Imagine the Universe!
Imagine Home  |   Ask an Astrophysicist  |  
Ask an Astrophysicist

The Question

(Submitted April 24, 1998)

How long does a supernova last?

The Answer

There is no single answer to your question.

In a sense, the explosion itself is over within a matter of seconds.

But the envelope of the dying star is expelled with such speed that, when it ploughs into the interstellar gas, it is heated to millions of degrees and remain bright in X-rays for tens of thousands of years.

In the visual light, how long you can track supernovae depends on their distance. Supernova 1987A in the Large Magellanic Cloud (which is relatively nearby as these things go) is still being followed from the ground and from the Hubble Space Telescope:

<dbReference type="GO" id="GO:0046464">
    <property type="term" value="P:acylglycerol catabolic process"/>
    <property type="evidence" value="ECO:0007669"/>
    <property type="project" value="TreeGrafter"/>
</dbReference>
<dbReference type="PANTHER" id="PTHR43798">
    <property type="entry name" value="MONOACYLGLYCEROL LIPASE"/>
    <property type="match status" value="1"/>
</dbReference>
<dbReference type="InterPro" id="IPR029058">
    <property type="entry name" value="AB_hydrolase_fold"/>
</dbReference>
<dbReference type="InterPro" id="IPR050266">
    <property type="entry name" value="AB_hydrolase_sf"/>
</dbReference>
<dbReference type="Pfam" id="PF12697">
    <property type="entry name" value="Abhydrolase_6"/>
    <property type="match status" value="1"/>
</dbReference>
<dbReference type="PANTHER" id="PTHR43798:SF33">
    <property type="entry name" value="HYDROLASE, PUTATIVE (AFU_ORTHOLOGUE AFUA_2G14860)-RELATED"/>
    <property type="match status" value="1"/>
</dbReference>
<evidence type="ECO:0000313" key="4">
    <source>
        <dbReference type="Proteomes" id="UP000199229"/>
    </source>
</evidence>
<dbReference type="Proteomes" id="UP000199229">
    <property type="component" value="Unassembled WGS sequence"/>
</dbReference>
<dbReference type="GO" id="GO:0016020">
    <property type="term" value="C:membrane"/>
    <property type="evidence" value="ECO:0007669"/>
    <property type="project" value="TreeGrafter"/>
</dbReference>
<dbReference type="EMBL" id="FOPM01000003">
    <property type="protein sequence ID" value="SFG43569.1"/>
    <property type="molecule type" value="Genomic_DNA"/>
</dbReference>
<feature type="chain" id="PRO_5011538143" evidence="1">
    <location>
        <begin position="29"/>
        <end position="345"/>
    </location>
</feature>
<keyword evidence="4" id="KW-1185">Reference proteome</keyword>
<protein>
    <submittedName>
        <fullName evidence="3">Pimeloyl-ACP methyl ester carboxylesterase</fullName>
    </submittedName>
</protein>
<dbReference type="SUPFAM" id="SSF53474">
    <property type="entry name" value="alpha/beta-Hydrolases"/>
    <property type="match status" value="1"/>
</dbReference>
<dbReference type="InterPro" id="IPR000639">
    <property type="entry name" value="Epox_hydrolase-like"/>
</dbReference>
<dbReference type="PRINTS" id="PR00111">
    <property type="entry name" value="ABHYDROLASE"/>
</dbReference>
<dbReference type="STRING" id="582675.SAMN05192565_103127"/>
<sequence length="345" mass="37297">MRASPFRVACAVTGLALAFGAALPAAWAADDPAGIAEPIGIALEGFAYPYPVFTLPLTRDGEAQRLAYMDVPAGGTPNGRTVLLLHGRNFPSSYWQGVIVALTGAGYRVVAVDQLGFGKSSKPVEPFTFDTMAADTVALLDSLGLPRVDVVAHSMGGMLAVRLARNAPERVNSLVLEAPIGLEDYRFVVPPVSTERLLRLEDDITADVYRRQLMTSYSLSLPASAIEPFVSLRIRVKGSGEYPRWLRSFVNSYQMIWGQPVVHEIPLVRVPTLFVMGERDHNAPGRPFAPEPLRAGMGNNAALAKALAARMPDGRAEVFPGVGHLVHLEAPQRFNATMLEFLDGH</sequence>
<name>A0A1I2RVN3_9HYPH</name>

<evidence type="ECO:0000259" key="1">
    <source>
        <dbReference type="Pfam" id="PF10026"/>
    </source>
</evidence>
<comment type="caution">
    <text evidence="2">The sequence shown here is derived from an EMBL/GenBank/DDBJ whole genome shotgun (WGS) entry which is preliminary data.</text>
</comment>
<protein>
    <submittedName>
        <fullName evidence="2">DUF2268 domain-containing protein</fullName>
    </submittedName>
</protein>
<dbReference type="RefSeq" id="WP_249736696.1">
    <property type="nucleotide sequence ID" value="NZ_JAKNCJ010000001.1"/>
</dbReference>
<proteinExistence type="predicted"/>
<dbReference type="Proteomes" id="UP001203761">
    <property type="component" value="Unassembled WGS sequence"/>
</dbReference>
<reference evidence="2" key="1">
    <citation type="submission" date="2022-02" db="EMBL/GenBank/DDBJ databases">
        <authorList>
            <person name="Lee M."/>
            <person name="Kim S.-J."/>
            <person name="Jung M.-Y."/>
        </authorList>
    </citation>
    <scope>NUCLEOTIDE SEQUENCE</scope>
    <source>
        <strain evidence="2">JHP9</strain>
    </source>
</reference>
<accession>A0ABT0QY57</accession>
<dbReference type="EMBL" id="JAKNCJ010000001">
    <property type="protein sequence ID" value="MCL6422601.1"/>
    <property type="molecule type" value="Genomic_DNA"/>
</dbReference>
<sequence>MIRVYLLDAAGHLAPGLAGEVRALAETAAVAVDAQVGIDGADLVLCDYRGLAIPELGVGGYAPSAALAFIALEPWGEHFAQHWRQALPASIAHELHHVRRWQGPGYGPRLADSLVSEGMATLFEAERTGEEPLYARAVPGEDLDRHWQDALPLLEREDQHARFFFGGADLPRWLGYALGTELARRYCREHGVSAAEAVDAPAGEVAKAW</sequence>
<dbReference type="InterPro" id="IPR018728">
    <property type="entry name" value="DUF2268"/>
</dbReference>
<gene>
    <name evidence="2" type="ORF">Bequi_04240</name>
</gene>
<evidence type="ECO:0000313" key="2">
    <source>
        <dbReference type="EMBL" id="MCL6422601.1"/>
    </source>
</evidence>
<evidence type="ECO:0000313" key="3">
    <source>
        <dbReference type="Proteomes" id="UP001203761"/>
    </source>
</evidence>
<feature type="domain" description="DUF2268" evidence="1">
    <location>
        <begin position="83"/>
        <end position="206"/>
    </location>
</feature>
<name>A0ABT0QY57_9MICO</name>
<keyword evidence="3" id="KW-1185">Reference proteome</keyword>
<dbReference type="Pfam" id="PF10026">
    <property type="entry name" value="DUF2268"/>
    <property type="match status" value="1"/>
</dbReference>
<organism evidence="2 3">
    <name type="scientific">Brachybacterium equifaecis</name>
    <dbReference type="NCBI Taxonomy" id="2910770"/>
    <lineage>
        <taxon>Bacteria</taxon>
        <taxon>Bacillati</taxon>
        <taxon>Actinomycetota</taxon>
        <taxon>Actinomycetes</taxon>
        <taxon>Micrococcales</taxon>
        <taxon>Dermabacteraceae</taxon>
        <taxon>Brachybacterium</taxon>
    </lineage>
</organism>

http://oposite.stsci.edu/pubinfo/pr/1998/08/

Best wishes,

Koji Mukai
for Ask an Astrophysicist

Previous question
Prev
Main topic
Main
Next question
Next

If words seem to be missing from the articles, please read this.

Imagine the Universe! is a service of the High Energy Astrophysics Science Archive Research Center (HEASARC), Dr. Alan Smale (Director), within the Astrophysics Science Division (ASD) at NASA's Goddard Space Flight Center.

The Imagine Team
Project Leader: Dr. Barbara Mattson
Curator: Meredith Gibb
Responsible NASA Official: Phil Newman
All material on this site has been created and updated between 1997-2014.
This page last updated: Thursday, 01-Dec-2005 13:58:40 EST